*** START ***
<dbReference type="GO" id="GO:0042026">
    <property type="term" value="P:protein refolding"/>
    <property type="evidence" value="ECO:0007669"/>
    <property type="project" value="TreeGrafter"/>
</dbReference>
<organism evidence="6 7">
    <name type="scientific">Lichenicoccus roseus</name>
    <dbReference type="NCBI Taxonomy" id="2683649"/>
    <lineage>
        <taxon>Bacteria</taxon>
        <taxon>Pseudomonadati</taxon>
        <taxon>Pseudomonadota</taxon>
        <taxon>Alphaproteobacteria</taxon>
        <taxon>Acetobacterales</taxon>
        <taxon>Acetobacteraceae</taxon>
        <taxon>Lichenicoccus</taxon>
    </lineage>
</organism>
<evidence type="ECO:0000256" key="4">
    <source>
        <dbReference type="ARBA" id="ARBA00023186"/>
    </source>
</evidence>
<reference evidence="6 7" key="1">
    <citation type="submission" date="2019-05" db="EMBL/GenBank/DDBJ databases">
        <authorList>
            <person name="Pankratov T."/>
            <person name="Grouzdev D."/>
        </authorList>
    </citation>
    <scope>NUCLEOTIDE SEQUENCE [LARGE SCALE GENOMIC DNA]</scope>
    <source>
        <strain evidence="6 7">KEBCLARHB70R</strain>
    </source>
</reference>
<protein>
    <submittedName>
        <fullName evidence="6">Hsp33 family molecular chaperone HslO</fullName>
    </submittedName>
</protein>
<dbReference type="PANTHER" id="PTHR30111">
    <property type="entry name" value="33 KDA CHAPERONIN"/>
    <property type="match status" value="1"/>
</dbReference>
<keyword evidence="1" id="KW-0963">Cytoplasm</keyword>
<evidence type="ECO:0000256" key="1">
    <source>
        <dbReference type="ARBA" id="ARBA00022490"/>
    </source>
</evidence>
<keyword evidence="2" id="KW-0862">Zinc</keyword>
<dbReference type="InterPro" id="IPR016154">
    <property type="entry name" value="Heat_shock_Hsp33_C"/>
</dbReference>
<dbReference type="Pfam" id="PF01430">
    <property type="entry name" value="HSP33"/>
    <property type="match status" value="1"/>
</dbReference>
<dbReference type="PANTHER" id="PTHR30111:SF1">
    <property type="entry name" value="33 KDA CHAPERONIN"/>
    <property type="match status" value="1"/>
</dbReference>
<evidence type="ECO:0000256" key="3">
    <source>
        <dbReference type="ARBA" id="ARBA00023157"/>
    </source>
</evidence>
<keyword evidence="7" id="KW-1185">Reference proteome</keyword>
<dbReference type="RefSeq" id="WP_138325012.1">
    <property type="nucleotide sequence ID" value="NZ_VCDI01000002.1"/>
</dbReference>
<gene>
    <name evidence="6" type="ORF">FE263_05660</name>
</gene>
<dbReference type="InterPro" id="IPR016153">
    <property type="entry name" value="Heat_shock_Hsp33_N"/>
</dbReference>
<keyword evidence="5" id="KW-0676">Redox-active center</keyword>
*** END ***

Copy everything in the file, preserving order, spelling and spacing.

<dbReference type="GO" id="GO:0042026">
    <property type="term" value="P:protein refolding"/>
    <property type="evidence" value="ECO:0007669"/>
    <property type="project" value="TreeGrafter"/>
</dbReference>
<organism evidence="6 7">
    <name type="scientific">Lichenicoccus roseus</name>
    <dbReference type="NCBI Taxonomy" id="2683649"/>
    <lineage>
        <taxon>Bacteria</taxon>
        <taxon>Pseudomonadati</taxon>
        <taxon>Pseudomonadota</taxon>
        <taxon>Alphaproteobacteria</taxon>
        <taxon>Acetobacterales</taxon>
        <taxon>Acetobacteraceae</taxon>
        <taxon>Lichenicoccus</taxon>
    </lineage>
</organism>
<evidence type="ECO:0000256" key="4">
    <source>
        <dbReference type="ARBA" id="ARBA00023186"/>
    </source>
</evidence>
<reference evidence="6 7" key="1">
    <citation type="submission" date="2019-05" db="EMBL/GenBank/DDBJ databases">
        <authorList>
            <person name="Pankratov T."/>
            <person name="Grouzdev D."/>
        </authorList>
    </citation>
    <scope>NUCLEOTIDE SEQUENCE [LARGE SCALE GENOMIC DNA]</scope>
    <source>
        <strain evidence="6 7">KEBCLARHB70R</strain>
    </source>
</reference>
<protein>
    <submittedName>
        <fullName evidence="6">Hsp33 family molecular chaperone HslO</fullName>
    </submittedName>
</protein>
<dbReference type="PANTHER" id="PTHR30111">
    <property type="entry name" value="33 KDA CHAPERONIN"/>
    <property type="match status" value="1"/>
</dbReference>
<keyword evidence="1" id="KW-0963">Cytoplasm</keyword>
<evidence type="ECO:0000256" key="1">
    <source>
        <dbReference type="ARBA" id="ARBA00022490"/>
    </source>
</evidence>
<keyword evidence="2" id="KW-0862">Zinc</keyword>
<dbReference type="InterPro" id="IPR016154">
    <property type="entry name" value="Heat_shock_Hsp33_C"/>
</dbReference>
<dbReference type="Pfam" id="PF01430">
    <property type="entry name" value="HSP33"/>
    <property type="match status" value="1"/>
</dbReference>
<dbReference type="PANTHER" id="PTHR30111:SF1">
    <property type="entry name" value="33 KDA CHAPERONIN"/>
    <property type="match status" value="1"/>
</dbReference>
<evidence type="ECO:0000256" key="3">
    <source>
        <dbReference type="ARBA" id="ARBA00023157"/>
    </source>
</evidence>
<keyword evidence="7" id="KW-1185">Reference proteome</keyword>
<dbReference type="RefSeq" id="WP_138325012.1">
    <property type="nucleotide sequence ID" value="NZ_VCDI01000002.1"/>
</dbReference>
<gene>
    <name evidence="6" type="ORF">FE263_05660</name>
</gene>
<dbReference type="InterPro" id="IPR016153">
    <property type="entry name" value="Heat_shock_Hsp33_N"/>
</dbReference>
<keyword evidence="5" id="KW-0676">Redox-active center</keyword>